Are you concerned about the security of your business? It’s alright to be worried, as the statistics are alarming. Cybercrime, which are targeted attacks including phishing, ransomware, identity theft and fraud-based strategies has seen a 600% frequency increase since the beginning of COVID-19 pandemic in December 2019.
Some of the web-based cyberattacks and malware like ransomware are among the most costly types of cybercrime that impact businesses globally. Investments in cybersecurity for the average company is upwards of $2.4 million or more to ensure its defenses. The businesses who are impacted regardless of this investment, particularly by malware, have indicated that their data remained inaccessible for upwards of a week.
A glaring issue for the businesses susceptible to these attacks are the information technology professionals aware of their company’s vulnerability to ransomware and other types of attacks. Unfortunately understanding the vulnerability does not always mean action will be taken to protect delicate data. In fact, nearly three-quarters of companies that have been targeted by ransomware had reported the most up-to-date endpoint protection. Within this past year, 90% of business owners and managers say that their businesses have been attacked by ransomware.
Often times these targeted attacks can be organization-wide, however, it’s most often executives that find themselves as the key targets of these attacks. Why is that? Well, executives typically have the highest level of access to sensitive organizational data. Attackers understand that targeting executives could mean putting an entire company in jeopardy. Luckily, there are a number of strategies that forward-thinking companies can look to in order to enhance the cybersecurity of their executives for the sake of securing personal and company data.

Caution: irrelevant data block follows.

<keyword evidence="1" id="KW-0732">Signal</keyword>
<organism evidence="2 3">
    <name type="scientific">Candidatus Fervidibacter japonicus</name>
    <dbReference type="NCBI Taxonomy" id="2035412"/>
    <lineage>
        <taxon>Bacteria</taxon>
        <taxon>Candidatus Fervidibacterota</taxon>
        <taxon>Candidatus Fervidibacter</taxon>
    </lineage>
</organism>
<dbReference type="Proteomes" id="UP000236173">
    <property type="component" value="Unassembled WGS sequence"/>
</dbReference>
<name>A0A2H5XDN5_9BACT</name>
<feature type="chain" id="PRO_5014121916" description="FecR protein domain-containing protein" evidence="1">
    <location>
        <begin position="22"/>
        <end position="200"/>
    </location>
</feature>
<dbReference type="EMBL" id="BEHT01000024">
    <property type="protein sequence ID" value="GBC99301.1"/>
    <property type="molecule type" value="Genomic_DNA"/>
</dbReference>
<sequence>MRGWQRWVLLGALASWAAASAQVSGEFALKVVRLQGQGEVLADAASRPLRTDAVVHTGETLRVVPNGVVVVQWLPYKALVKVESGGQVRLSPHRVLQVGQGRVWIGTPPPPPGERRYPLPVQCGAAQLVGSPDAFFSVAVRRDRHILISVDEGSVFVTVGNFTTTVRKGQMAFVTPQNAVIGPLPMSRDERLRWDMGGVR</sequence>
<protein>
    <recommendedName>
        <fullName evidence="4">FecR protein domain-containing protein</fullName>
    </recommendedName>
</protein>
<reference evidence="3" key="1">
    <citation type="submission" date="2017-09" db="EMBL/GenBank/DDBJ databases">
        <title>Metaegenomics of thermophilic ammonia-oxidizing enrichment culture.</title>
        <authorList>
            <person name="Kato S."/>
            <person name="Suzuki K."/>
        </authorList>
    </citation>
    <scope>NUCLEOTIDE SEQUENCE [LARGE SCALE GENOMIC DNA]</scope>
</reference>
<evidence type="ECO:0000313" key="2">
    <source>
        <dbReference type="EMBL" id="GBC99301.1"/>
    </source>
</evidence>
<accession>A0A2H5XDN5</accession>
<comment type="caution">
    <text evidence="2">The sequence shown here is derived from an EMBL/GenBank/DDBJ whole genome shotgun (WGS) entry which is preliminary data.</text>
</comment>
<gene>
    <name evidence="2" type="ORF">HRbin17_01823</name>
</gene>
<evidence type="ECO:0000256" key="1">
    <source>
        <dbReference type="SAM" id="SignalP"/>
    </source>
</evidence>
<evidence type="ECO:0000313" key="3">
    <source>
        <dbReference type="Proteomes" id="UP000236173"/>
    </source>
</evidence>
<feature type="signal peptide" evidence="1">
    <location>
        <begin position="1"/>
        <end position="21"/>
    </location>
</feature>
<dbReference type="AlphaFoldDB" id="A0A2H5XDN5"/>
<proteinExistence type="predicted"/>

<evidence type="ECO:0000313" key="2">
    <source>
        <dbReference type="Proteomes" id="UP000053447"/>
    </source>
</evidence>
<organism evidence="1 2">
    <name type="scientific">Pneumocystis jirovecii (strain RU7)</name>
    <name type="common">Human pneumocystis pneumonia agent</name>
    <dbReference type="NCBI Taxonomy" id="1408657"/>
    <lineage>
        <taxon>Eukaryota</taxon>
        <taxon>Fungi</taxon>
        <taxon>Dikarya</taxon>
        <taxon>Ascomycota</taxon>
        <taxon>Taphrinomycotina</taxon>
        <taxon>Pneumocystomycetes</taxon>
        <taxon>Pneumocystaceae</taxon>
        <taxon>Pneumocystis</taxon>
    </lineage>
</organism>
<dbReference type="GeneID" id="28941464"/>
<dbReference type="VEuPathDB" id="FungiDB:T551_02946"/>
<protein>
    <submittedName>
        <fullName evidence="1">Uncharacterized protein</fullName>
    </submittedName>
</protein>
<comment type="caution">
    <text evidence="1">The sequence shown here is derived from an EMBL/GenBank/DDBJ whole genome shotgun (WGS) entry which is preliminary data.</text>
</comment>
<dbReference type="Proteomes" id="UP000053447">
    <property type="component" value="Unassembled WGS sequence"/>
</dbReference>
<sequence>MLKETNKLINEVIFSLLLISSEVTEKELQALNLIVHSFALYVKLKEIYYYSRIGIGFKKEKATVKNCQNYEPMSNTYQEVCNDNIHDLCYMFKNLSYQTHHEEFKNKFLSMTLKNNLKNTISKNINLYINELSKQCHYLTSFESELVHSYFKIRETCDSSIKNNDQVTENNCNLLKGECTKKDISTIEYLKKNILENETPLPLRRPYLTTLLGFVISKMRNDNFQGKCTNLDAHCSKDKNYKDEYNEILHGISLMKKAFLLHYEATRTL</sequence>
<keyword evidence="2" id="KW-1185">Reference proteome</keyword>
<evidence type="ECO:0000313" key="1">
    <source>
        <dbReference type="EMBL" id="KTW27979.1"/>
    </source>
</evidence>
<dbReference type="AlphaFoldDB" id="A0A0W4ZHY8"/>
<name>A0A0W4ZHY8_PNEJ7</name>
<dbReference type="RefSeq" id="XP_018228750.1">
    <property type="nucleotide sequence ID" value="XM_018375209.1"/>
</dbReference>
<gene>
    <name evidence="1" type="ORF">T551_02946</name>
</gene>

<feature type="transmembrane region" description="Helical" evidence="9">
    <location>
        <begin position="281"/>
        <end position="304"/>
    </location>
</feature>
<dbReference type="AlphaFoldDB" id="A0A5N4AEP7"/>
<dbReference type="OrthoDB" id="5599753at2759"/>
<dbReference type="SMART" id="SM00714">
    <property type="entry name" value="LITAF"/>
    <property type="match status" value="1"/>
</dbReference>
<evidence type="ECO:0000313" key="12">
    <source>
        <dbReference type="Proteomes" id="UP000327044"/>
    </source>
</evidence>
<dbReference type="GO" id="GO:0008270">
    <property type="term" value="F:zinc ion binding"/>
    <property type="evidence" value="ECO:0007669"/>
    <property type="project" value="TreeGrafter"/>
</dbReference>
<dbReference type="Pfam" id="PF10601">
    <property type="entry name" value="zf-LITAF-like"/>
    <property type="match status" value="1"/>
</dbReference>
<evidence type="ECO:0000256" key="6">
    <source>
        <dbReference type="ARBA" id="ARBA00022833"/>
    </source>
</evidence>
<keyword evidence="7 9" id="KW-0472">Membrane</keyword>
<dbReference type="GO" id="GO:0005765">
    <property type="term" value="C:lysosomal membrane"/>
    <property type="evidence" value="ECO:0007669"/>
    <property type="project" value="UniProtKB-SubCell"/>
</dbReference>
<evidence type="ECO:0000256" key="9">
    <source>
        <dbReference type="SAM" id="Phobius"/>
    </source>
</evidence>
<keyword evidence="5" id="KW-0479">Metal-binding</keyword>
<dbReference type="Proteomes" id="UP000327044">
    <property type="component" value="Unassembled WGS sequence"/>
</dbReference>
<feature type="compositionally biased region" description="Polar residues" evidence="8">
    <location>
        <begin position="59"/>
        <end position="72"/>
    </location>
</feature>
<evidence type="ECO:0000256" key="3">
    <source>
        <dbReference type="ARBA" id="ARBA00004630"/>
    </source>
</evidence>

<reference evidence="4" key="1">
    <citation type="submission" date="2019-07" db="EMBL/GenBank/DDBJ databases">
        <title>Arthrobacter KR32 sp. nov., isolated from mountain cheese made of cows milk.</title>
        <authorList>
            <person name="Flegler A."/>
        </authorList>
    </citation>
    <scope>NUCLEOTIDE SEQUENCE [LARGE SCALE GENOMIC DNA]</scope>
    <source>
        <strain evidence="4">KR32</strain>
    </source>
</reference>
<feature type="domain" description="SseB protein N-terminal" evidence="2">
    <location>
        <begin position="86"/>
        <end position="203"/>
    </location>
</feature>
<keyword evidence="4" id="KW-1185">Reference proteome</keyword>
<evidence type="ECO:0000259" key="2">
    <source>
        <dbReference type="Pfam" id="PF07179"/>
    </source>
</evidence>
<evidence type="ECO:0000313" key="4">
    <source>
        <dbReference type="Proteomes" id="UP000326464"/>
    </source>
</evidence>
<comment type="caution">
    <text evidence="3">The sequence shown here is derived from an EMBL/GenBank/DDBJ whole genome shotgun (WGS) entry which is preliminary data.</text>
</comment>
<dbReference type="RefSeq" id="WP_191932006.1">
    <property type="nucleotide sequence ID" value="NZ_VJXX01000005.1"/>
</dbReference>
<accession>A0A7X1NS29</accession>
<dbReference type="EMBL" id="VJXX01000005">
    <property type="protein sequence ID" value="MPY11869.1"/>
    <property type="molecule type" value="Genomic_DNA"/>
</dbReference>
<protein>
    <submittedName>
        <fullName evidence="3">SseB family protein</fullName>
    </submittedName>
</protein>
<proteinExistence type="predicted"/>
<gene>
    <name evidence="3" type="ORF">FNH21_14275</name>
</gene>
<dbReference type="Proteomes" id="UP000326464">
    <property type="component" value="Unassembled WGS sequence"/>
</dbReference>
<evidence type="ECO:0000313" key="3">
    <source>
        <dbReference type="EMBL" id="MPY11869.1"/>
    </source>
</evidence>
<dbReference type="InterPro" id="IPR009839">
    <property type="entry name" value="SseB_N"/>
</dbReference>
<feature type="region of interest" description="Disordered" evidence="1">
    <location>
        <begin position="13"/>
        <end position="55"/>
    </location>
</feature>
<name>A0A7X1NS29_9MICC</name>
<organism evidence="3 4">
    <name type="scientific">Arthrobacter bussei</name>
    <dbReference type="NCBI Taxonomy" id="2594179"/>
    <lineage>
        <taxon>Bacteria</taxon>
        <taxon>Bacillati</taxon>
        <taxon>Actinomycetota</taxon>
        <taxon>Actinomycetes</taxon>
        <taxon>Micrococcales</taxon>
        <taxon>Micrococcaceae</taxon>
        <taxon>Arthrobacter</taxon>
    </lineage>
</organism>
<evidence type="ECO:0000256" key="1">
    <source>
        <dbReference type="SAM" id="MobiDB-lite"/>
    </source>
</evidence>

Enhanced cybersecurity of executives starts with an evaluation of the executive’s digital footprint. Ask yourself, where can attackers find information about the executive? Take some time to review the social media and networking profiles that executives have on popular platforms, but certainly don’t end your search there. Which retailers is he or she shopping primarily at? What blogs include some of the most personal information about the executive? Limiting what attackers can find on their own is imperative. Not only that, the types of information available is equally as important as how accessible it is. Addressing what’s out there can help lead to effective steps to defend against these potential attackers.
Finally, and arguably the most important, is educating these executives about these attacks. For example, the clear signs to recognizing these attacks and then the actions they should take to respond to them. Even some of the most intelligent executives can overlook some of the signs which can lead to their information being exposed. Prioritize the importance of slowing down and paying close attention as they browse through their inboxes. Suggest they avoid messages from unknown contacts with generic phrasing or oddly written phrases. Also, remember to delete any suspicious-looking emails prior to opening.
For additional information regarding the improvement of cybersecurity for executives, check out the resource coupled alongside this post. Courtesy of Cancom Global Security.